India being the largest democracy with many dominating and booming sectors has improved a lot on its literacy rate and other such things at a global level. But still many evils prevail in India, strongly impacting the society and development of the nation as a whole. One of the biggest among these is ‘Malnutrition’. Each year many innocent children die due to malnutrition as they do not get enough food or food they get is of low quality. Above that, lack of health facilities, cleanliness and awareness are further aggravating the problem.
The situation is so grave at present that it needs an immediate action. Moreover, today, India has enough food and resources that all her deprived children can be fed. But data shows that each year many children died of malnutrition. On one side we talk about development, and on the other hand our children are not getting enough food. How can we sleep so peacefully at night? But it does not mean that India is sleeping. At last there is a wakeup call and government is now working towards the problem of malnutrition in India. To work in this direction, a campaign ‘Malnutrition Quit India’ was launched by the Ministry for Women and Child Development (MWDC), Government of India in Nov 2012. Actor Amir Khan, who is also the UNICEF brand ambassador for malnutrition, is the face of this campaign. He has shot 40 films to make people aware of malnutrition and its associated threats. It is really a good initiative. Moreover after his successful television talk show (Satyamev Jayate) on social issues of India people have started recognizing him as a social leader who can bring about change.
Apart from this there are many programs that have been initiated before this with the same objective of feeding every child of India. Midday meal scheme by the Akshaya Patra Foundation, Integrated child development scheme, National Rural Health Mission are few to name among these. India at present needs more initiations of these kinds, but with full involvement of persons handling these campaigns without any self interest. Even a single grain should reach to the neediest person than getting decayed in warehouses. There should be no corruption involved in this good cause.
But in spite of all such things, millions of people in India are still living below the poverty line and malnourished. Though we have surplus food but it is not reaching to the one who needs it more and this is the major problem. This can be attributed to corruption and mismanagement, which is not allowing the right distribution of food. In various villages government has opened subsidized food shop that get fund from the Public Distribution System (PDS). These are supposed to give 35 kg of rice or grain in a month to every family that is living below the officially declared poverty line. But most of the times these do not contain enough supply to meet the demand.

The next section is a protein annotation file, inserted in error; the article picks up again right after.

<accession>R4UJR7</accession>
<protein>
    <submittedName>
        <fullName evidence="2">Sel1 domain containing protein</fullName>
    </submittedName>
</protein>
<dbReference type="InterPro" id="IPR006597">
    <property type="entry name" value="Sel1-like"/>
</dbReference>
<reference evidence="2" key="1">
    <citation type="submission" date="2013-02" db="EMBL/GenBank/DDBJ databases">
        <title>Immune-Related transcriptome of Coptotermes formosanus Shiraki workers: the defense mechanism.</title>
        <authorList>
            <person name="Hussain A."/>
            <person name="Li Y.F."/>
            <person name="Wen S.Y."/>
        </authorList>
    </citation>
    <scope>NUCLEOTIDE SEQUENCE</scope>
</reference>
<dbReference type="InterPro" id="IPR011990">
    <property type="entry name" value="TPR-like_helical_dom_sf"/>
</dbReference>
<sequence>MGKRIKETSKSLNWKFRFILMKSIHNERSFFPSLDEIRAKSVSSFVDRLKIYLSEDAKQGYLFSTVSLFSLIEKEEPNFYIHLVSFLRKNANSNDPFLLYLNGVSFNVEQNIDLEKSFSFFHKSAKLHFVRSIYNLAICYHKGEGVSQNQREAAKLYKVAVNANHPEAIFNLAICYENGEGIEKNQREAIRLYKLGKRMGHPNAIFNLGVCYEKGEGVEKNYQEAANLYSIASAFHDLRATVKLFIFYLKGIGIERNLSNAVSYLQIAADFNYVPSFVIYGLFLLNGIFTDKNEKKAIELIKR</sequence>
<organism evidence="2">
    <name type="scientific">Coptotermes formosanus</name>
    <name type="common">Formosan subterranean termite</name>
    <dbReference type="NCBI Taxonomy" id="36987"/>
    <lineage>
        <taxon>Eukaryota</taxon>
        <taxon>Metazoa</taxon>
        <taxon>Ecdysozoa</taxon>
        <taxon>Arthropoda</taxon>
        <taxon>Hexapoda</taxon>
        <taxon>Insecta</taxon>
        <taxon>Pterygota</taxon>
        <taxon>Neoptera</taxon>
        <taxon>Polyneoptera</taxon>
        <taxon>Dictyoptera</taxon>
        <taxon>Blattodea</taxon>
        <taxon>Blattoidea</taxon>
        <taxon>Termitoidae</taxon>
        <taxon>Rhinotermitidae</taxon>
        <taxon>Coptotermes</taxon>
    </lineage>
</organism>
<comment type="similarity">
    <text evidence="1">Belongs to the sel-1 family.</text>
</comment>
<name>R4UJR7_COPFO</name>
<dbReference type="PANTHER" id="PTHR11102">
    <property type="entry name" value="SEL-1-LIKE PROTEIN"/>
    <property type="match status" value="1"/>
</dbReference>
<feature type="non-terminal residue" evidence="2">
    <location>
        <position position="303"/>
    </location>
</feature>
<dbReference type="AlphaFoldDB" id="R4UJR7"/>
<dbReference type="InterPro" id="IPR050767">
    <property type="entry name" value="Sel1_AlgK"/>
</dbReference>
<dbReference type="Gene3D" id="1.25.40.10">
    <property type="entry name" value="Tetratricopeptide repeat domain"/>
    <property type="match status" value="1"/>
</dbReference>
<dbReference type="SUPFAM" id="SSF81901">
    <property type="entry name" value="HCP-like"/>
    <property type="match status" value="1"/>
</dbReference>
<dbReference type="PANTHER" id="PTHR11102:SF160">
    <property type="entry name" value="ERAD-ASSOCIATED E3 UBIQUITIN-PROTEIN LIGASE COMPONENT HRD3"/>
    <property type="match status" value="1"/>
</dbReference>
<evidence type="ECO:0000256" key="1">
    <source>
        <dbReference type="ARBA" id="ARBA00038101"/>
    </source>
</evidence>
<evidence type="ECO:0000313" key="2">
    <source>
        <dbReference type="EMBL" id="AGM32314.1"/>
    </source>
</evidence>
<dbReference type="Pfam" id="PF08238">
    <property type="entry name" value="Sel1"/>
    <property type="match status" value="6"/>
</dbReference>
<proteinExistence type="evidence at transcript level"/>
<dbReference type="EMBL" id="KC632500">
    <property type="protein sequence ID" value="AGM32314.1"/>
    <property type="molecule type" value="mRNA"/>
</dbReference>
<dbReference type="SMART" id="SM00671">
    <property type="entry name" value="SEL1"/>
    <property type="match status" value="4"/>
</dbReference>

Not only this, each day enough food gets wasted in most of the houses in India as we cook a new dish and neglect the old one that ultimately gets damaged in the refrigerator or on our kitchen shelf. Start realizing the value of food. Give this to needy so that at least for a day a deprived person can have something to eat because of you. Also if a person can afford then he or she should be a part of NGOs which are helping undernourished children and help these with food grains. This will definitely adds to the government’s effort of making better India.
Facts on Malnutrition Situation in India
Close to 42.5 per cent of Indian children suffer from malnutrition which means that every second child is not getting enough food. On the other hand 11% of population in India is over nourished, consuming extra or wrong calories.
All across the world, number of underweight children is highest in India and it is a further astonishing fact that this number is double than the one in Sub-Saharan Africa region.
A study by the Save the Children shows that India’s rank in child development is even lower than most of the poor countries in world.
Malnutrition engulfs children and lead to their death. Of all the deaths, 50% of children deaths are due to undernourishment Lack of proper food make a child more prone to certain diseases like diarrhea, malaria, pneumonia and measles that ultimately cause the death of a child, though all these diseases are curable.
State of Madhya Pradesh has the highest number of malnutrition cases (55%), whereas Kerala has the lowest (27%).
Because of the gender discrimination in India, girls suffer more than boys.
A malnourished child will develop into an adult having less physical and mental growth as the damage caused by the poor availability of food in the first two years of life is almost impossible to be reversed back. This will create an altogether a low income strata in the society.
Further illiterate mothers do not know what is right for their children who suffer from undernourishment This is another problem that has to be tackled. Though good campaigns will surely play their role in reducing the problem but there should be a system in which the food should be made available to these people directly without the involvement of so called chains. For this, first of all such areas and individuals have to be identified then the food grains from the closet grain market should be given to them.
Another very obvious cause of malnutrition is the terrible state of public health and this includes poor availability of pure drinking water, lack of sanitation facilities, knowledge of cleanliness and its importance. Along with food supply people living in remote areas need to be taught about the importance of all these. This will help in reducing the gastrointestinal diseases thus assist in lessening the impact of malnutrition though won’t eliminate it completely. This will then definitely help the government in achieving success like their accomplishment in Polio eradication program.